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New member here.
#1
Hi everyone, 

New member to the forum here and was just hoping to share my situation and story with you all. 
I understand we are all in "the same boat" so to speak and we have one thing in common, that gambling has certainly had an impact on our lives. 
Like most gambling addicts, for the longest time i was in denial, i believed i was a "casual" gambler and justified this because i assumed to be an addict, i would need to think about it constantly, day and night, which has never been the case, but i discovered I was also very wrong.

Im a 39 year old professional, over the last decade my gambling has caused relationships to end, friendships lost and family distance. 

I would honestly say that the majority of the time, I functioned normally, lived my life, had money and gambling would not enter my head, but on the caissons it did, it was devastating, even if i had a "big win", ultimately I would end up with nothing.

Over the last 10 years girlfriends have come and gone, mainly due to money troubles, stress and arguments all due to my gambling, to be honest, in the majority of cases i would self sabotage these relationships, through guilt or the belief that i simply was a burden to them.

About 3 years ago i met my now wife. Straight off the bat i came clean, told her all about my gambling, the effects it had and offered full disclosure, something i have never done in the past. I thought I had solved the issue, open honesty, and my salary getting paid straight into an account which i had no access to. Life was great and gambling was in my rear view mirror.

Ofcourse I STILL had access via online banking, and could easily transfer some funds into my online gambling accounts prior to transferring my pay into our other account. I would say at first this was relatively small amounts.  But then this month, it all came to a horrible climax. 

After our wedding last year, we had saved all of our cash gifts, in one of these hand made piggy bank pots at home. we were gifted just short of £xxxx from various family and friends, and each month we would add funds to it, this was to save for our first anniversary holiday later this month.

My salary was paid into my bank at the start of this month and for whatever reason, I started to gamble, "just a little". Before long i was a few hundred pounds down and had to "make it back" , ofcourse this would never happen! Because even if i did recoup my losses, it wouldnt have stopped there and I simply would have kept going.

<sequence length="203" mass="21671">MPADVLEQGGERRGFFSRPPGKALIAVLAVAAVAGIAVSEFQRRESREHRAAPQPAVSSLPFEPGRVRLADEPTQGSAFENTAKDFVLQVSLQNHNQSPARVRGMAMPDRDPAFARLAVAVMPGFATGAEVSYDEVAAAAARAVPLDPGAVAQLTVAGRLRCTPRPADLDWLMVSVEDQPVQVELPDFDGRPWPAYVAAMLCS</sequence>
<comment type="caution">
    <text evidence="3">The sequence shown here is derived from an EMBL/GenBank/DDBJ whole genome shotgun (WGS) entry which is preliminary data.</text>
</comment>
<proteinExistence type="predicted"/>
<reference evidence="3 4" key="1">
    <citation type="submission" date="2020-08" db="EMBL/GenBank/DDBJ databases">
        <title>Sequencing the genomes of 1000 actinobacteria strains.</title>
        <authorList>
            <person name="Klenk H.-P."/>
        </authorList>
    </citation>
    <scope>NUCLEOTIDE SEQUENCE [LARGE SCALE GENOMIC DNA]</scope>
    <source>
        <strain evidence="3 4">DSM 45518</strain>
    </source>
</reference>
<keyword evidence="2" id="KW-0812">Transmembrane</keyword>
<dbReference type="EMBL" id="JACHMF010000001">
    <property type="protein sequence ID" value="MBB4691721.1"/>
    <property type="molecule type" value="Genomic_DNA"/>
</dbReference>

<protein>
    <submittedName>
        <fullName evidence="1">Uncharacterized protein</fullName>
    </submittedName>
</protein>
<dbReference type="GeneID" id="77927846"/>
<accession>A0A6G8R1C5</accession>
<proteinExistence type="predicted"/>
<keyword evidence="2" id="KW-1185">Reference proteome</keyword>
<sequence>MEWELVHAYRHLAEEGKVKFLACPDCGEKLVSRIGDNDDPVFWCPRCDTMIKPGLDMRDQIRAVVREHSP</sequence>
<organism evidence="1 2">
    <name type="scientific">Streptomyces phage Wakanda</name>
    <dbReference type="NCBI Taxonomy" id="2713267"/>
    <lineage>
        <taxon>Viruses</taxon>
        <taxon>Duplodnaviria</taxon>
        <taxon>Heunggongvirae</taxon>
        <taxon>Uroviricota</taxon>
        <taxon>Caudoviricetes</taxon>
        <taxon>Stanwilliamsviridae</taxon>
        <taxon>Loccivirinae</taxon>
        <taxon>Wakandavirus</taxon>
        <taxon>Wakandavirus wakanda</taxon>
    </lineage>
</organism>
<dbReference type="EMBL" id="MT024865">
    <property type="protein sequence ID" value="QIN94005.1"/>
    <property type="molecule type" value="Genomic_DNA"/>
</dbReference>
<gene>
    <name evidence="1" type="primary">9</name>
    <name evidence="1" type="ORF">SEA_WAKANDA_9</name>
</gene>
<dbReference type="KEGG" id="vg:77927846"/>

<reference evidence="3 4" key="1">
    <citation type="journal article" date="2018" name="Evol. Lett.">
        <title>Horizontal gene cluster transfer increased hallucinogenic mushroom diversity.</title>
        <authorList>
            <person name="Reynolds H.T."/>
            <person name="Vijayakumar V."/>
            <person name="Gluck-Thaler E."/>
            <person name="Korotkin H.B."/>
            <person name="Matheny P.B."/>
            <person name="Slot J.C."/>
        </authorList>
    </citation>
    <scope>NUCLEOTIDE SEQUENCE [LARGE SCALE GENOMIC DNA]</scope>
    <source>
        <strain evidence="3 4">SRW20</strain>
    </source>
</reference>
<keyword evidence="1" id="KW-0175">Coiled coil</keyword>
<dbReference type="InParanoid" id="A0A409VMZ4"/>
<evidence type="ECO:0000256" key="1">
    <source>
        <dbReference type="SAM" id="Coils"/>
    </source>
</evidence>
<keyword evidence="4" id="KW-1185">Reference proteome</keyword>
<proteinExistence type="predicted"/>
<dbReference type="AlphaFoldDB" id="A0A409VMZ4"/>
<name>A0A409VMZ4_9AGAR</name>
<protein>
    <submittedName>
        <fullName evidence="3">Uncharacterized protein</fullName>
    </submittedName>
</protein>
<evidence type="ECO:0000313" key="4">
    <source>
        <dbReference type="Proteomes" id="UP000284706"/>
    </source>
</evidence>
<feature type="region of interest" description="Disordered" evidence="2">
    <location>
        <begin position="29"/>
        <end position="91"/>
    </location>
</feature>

Soon, that morning, i had spent ALL of my monthly salary on an online site. Feeling sick, and not knowing how i could ever explain what or why i did this, I thought the only option was to take what i had lost, from our wedding savings , put that in our account, then convince my wife that maybe we shouldn't touch our savings for our holidays as we didnt need to.

but ofcourse, i have a gambling problem and numb from the mornings events, it was never going to work.

I removed all of our savings, and headed for the bank. this was the plan, it will work.

There is a bookmakers 2 doors down from the bank. I could have one more shot at making it all back and life would be good again. I lost everything.

Feeling sick, devastated and lost. I finally had to tell my wife everything.

Thankfully, after a long talk and alot of tears, (we have always been quite rational and talk things out) . We were ok in that my marriage was not at risk. That feeling of devastation and emptiness is still with me now, 3 weeks on.

I have to say, the devastated horrible empty feeling wasn't because I lost our money, it was because i felt like I had let her down and myself also.  Whether I gamble £x or £xxxxx its STILL gambling. 

Someone a long time ago once said to me "You do realise you only gamble to lose right?" I find this to be very true.

I look forward to conversing, sharing and reading with you all on this journey i hope we can all take together.

Thanks for reading.
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#2
Hi Daledoback,
Welcome to the forum. Your experience will resonate with many on here. If you'd won back your losses, it would have represented a temporary reprieve, like me you'd have returned to the "escape zone" from gambling. I was/am a functioning addict who celebrates day 113 gamble free today. The addiction we share makes us secretive, deceitful and dishonest. Well done for accepting that you have a problem, confessing to those close to you is never easy....you have challenged your addiction and now I would suggest finding a GA meeting close to you and attending, there you will find the support and fellowship of people who can relate to your problems.
Good luck to you and yours.
JFT.
Micky
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